Newest Spiva exhibit showcases interesting collaborations

“Pie Eyed” by Patty Carroll. Courtesy|Spiva Center for the Arts

Spiva Center for the Arts is finding some interesting collaborations through its newest exhibit, “Anonymous Women: Camouflage and Calamity.” It’s the complicated personal and cultural identities of women — the focus of the exhibit — that are spurring them.

The exhibit will be the basis of presentations by Heartland Opera Theatre and Post Art Library, in cooperation with the art center.

Heartland Opera will present “I Want…The Desires of Women in Opera,” an operatic accompaniment to the exhibit, at 7 p.m. Saturday, Feb. 8, at Spiva. Jill Sullivan, director of PAL, will present “Women’s History Joplin: A Brief Introduction” at 6:30 p.m. Tuesday, March 3, at the art center. Tickets for the opera performance are $15 in advance through www.spivaarts.org and $20 at the door. The PAL presentation is free.

The “Anonymous Women” exhibit is a series of staged photographs of domestic scenes in which women are camouflaged by domestic objects — draperies, wallpaper, dishes, telephones, scrap booking materials, and just about anything else that surrounds women in their domestic lives. Presented by photographer Patty Carroll, the photographs use highly intense, saturated color to depict the humorous and sometimes calamitous relationships women have with domesticity.

In an interview on The Chicago Ambassador blog, Carroll explained that women have complicated relationships with the home. While they have fought for liberation and recognition, they still find their homes to be their primary domain — where their families, hearts and comforts are.

“We still relate as women about things we like,“ Carroll said in the interview. “We like our couches and our rugs and stuff. It’s what makes life comfortable. There’s nothing wrong with that, but at the same time some women feel trapped by it or other women feel burdened by it.”

Her “Anonymous Women” series, which is ever expanding, has been exhibited internationally and has won multiple awards. The photographs were published as a monograph book, released in 2017 by Daylight Books. She was the juror for the most recent edition of PhotoSpiva, the art center’s national photography competition.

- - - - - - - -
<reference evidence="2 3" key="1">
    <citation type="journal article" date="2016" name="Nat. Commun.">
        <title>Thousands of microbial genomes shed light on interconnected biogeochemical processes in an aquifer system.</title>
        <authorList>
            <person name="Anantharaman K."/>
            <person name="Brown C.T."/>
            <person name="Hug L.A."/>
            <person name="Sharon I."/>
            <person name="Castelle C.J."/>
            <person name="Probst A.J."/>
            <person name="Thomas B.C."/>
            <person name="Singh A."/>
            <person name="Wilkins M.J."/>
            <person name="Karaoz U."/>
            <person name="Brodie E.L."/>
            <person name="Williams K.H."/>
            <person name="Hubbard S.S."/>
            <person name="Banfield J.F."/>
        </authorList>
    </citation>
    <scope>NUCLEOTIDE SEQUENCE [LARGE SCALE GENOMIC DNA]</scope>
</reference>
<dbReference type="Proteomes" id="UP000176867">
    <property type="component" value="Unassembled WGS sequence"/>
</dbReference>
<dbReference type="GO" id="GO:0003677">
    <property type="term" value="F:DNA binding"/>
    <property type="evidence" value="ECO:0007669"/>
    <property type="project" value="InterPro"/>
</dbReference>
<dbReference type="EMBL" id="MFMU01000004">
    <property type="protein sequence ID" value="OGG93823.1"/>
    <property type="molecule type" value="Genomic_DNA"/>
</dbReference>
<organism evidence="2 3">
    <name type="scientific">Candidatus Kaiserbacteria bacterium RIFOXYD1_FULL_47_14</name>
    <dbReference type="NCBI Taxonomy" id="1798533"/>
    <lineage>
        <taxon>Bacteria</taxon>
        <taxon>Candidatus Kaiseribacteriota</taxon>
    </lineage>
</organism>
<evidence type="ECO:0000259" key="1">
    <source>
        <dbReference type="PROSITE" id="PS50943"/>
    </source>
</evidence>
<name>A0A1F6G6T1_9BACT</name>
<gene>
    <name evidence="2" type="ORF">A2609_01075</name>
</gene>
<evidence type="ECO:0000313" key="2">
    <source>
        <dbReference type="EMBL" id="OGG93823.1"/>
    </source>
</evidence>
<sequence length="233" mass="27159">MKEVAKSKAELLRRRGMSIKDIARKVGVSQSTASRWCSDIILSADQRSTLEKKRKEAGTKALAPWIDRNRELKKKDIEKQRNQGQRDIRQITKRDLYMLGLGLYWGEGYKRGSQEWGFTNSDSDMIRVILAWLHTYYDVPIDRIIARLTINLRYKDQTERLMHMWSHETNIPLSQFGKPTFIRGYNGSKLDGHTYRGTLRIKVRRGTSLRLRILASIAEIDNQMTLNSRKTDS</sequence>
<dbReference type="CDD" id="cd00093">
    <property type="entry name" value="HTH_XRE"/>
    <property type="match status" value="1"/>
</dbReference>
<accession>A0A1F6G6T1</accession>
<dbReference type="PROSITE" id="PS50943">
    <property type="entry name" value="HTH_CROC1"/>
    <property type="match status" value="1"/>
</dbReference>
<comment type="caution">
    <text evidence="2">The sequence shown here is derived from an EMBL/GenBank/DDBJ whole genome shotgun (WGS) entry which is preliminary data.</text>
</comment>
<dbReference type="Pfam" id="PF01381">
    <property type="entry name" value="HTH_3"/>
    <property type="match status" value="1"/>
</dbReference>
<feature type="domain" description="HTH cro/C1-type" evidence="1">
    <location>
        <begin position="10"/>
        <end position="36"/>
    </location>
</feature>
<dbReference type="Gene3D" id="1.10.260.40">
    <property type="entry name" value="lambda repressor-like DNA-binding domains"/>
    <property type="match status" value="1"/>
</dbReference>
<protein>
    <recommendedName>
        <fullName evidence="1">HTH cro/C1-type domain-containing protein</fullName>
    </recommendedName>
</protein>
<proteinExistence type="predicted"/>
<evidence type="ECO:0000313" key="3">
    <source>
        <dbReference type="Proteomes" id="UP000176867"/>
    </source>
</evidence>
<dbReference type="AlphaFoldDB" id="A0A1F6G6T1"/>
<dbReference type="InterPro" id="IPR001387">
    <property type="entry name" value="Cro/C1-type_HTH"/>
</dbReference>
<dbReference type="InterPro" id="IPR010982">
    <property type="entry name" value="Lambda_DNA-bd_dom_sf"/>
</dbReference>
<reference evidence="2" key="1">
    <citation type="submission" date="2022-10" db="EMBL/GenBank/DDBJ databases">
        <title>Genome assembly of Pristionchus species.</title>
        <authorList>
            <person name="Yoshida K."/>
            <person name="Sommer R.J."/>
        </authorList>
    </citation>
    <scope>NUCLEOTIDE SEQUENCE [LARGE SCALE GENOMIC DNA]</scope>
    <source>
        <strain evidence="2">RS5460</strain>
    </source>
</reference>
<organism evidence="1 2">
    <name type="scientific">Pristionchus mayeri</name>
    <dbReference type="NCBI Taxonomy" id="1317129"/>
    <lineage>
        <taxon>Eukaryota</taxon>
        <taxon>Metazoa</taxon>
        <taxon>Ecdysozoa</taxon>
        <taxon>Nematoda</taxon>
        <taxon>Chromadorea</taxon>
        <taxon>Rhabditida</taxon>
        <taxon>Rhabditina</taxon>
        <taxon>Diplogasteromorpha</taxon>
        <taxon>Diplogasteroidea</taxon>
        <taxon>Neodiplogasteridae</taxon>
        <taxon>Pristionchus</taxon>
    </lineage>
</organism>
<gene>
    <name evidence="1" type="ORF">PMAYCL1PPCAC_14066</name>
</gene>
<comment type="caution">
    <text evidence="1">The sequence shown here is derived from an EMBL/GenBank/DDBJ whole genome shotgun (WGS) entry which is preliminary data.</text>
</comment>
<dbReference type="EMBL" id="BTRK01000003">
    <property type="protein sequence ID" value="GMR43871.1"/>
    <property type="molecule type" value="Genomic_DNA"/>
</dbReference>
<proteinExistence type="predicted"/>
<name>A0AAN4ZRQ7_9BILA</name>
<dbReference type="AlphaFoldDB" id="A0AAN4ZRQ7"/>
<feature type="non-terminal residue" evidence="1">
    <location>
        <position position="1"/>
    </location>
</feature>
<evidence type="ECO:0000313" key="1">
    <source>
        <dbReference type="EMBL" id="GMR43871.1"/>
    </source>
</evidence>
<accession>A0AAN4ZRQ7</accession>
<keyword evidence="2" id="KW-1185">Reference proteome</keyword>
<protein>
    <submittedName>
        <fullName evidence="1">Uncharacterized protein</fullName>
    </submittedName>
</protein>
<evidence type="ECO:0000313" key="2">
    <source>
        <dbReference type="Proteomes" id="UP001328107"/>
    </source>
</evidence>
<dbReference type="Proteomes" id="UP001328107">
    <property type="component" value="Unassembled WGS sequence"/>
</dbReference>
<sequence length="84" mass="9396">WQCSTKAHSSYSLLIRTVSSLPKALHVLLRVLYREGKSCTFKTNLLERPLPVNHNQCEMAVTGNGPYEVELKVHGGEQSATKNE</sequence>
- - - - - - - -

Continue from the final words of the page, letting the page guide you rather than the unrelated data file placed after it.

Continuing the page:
When Dr. Diana Allan, associate professor of voice at Missouri Southern, viewed the exhibit, she looked for a way to connect it to opera. Allan has performed in operas in the Midwest and Southwest and in Europe and Brazil.

“I thought about the women in opera who are anything but anonymous, but they often camouflage themselves and their desires in various ways and are fraught with calamities,” she said.

As a board member of Heartland Opera, she designed the program for Spiva, drawing from operas that feature women in complicated relationships, romantically, culturally, even religiously. Her selected arias or songs for soloists from such operas as “Faust,” “Carmen,” “The Marriage of Figaro,” “Susannah,” “A Streetcar Named Desire” and “The Enchanted Pig,” among others.

The performers will be sopranos Stacey Stofferahn of Kansas City and Sarah Kuhlmann of Oklahoma City, Oklahoma, and mezzo-soprano Lisa Gerstenkorn of Pittsburg, Kansas. They will be accompanied by pianist Glenda Austin, choral accompanist for Missouri Southern.

Allan views Heartland’s collaboration with Spiva as a good fit.

“Opera and visual art actually have much in common,” she said. “They both tell stories that enable us to reflect on who we are, how we relate to others, and what it means, collectively and individually, to be human.”

Heartland has been working at community outreach performances, like the one presented at Spiva, to offer greater exposure to opera. Last year, it did outreach performances at Northwood Arts and Events Center at Neosho, the Woodshed at Carthage and Joplin Avenue Coffee Co.

For Jill Sullivan, the director of PAL, the “Anonymous Women” exhibit’s focus on women’s identity works well with her presentation on “Women’s History Joplin: A Brief Introduction.” It’s appropriate for Spiva because of its location in the former Cosgrove Building, believed to be the only local historic building named after a woman.

Henrietta Cosgrove was a writer, civic leader and philanthropist who gained wealth in the real estate and mining businesses in the early 1900s. One of her greatest accomplishments was securing pensions for widows. She commissioned construction of the Cosgrove Building in 1913 and it served as office space for various businesses through history. Spiva took over the building in 1996.

Sullivan’s talk coincides with the release of “Coloring JOMO: Women Who Made Their Mark,” a coloring book featuring 12 women from Joplin history who made significant contributions to the community. It includes Cosgrove.

The coloring book is a collaboration among PAL, Historic Murphysburg Preservation Inc. and Visit Joplin. The illustrations are by former Joplin artist Martha Goldman and the micro-biographies are by Sullivan. The books will be available for free at the public library, Joplin Museum Complex, and the Joplin Convention and Visitors Bureau, among other places.

The “Anonymous Women” exhibit runs through Saturday, March 7.

Marta is an arts columnist for The Joplin Globe.

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